Bafana Bafana assistant coach Thomas Madigage died in a car accident.

Johannesburg - When Jomo Sono got a phone call at 6am on Friday morning informing him that his “adopted son” Thomas Madigage was killed in a car crash, his body went completely cold.

The former Bafana coach could not believe the news.

“I keep thinking that I’m going to get a call back saying it was all a mistake,” said Sono.

Madigage, Bafana Bafana’s recently appointed assistant coach, was on his way to Pretoria on Thursday night when he was killed in a car crash.

Preliminary reports indicate he was killed between 10pm and midnight on the R37 between Polokwane and Burgersfort when his car reportedly collided with a stray donkey.

Family spokesman Hans Mahlangu said on Friday Madigage had gone to Burgersfort to finalise arrangements for the establishment of a soccer academy in the area.

Mahlangu said Madigage had established a partnership with Italian soccer giants Inter Milan for the establishment of the academy.

“He wanted to establish the academy in his home town,” he said.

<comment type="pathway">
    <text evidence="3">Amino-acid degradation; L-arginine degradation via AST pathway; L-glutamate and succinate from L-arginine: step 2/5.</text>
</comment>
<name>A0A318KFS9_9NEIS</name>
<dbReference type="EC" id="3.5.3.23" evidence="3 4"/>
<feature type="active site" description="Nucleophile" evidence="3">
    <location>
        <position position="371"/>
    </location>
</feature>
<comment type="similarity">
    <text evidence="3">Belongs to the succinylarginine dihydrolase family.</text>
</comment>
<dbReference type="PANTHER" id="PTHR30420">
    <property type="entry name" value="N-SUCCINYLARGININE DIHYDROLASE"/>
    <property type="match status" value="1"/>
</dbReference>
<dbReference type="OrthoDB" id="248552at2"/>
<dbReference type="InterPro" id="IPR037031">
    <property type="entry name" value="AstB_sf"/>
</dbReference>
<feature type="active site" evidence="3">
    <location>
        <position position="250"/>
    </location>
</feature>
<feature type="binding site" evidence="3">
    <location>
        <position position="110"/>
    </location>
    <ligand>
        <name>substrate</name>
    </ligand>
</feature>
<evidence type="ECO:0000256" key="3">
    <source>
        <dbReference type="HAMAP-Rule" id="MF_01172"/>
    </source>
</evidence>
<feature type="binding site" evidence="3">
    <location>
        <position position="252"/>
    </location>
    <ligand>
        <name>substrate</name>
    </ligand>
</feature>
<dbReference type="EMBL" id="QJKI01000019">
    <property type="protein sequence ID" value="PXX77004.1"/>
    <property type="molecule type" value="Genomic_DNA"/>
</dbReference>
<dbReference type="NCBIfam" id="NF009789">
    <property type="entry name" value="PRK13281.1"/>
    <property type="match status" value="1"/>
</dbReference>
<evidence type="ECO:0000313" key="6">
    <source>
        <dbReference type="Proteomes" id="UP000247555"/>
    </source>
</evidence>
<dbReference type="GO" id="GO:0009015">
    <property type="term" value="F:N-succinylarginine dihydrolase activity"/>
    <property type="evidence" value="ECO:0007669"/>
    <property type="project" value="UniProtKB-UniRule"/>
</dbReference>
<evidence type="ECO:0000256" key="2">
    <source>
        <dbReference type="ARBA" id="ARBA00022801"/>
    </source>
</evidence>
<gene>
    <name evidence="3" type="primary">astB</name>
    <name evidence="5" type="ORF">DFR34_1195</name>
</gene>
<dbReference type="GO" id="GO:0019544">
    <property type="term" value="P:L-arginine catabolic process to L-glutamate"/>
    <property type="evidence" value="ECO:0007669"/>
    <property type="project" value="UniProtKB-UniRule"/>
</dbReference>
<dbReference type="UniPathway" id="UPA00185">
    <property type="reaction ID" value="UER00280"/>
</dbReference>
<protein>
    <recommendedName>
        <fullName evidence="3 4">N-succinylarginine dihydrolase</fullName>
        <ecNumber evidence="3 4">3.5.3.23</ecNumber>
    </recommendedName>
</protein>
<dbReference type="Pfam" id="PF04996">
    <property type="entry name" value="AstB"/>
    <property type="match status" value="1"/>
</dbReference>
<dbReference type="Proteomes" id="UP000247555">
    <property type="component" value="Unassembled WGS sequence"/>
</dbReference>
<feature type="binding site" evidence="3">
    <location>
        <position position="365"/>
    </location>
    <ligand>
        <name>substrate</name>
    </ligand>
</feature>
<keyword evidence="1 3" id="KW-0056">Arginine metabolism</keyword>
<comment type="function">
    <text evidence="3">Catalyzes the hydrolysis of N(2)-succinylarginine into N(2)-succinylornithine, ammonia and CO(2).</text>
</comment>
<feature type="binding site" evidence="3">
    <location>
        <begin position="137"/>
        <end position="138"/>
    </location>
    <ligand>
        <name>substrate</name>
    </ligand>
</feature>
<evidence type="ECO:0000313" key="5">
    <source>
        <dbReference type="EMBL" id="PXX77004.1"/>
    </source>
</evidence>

Mahlangu said that after meetings with municipal officials in the area, Madigage went to visit his sickly mother.

“He also went to visit a friend before driving back [to Pretoria],” he said.

Madigage, 41, was born in Burgersfort, Limpopo, but grew up in Atteridgeville before Sono adopted him when he was 13.

“My family and I are very shocked and saddened by Tommy’s death,” said Sono.

“After I saw him play I went straight to his home and spoke to his folks about coming stay with me. Once I passed the idea by my wife, Tommy moved in. He was just such a talented footballer.

“We made some great memories.”

A memorial service is planned for Tuesday and Madigage will be buried in his home town, Burgersfort.

Tributes continued to pour in on Friday.

Tshwane’s mayor Kgosientso Ramokgopa said Madigage’s death is not just a loss to his family but also to the South African soccer fraternity and the country.

“The city will remember Thomas as a person who had achieved a lot both as a coach and a soccer player. Having played for teams such as Jomo Cosmos, FC Zurich, SuperSport United and Bafana Bafana gave him a wealth of knowledge and experience,” said Ramokgopa.

He said even after his appointment to the senior national team, he continued to serve his local community, adding that “residents of Atteridgeville will surely miss his presence in the community”.